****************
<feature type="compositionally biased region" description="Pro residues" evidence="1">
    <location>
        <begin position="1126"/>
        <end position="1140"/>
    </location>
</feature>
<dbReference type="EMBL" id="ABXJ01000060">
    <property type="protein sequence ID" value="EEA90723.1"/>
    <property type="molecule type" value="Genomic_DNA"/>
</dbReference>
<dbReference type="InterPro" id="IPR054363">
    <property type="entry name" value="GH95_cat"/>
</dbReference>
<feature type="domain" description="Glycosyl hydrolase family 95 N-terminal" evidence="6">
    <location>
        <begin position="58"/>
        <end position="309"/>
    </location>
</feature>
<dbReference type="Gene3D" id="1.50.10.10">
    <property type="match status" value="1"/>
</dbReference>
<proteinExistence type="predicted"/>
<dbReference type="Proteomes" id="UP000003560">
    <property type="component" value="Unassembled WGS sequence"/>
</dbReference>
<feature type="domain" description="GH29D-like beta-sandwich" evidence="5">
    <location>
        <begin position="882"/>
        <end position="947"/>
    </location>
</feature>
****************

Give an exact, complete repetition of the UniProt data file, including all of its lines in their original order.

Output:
<feature type="compositionally biased region" description="Pro residues" evidence="1">
    <location>
        <begin position="1126"/>
        <end position="1140"/>
    </location>
</feature>
<dbReference type="EMBL" id="ABXJ01000060">
    <property type="protein sequence ID" value="EEA90723.1"/>
    <property type="molecule type" value="Genomic_DNA"/>
</dbReference>
<dbReference type="InterPro" id="IPR054363">
    <property type="entry name" value="GH95_cat"/>
</dbReference>
<feature type="domain" description="Glycosyl hydrolase family 95 N-terminal" evidence="6">
    <location>
        <begin position="58"/>
        <end position="309"/>
    </location>
</feature>
<dbReference type="Gene3D" id="1.50.10.10">
    <property type="match status" value="1"/>
</dbReference>
<proteinExistence type="predicted"/>
<dbReference type="Proteomes" id="UP000003560">
    <property type="component" value="Unassembled WGS sequence"/>
</dbReference>
<feature type="domain" description="GH29D-like beta-sandwich" evidence="5">
    <location>
        <begin position="882"/>
        <end position="947"/>
    </location>
</feature>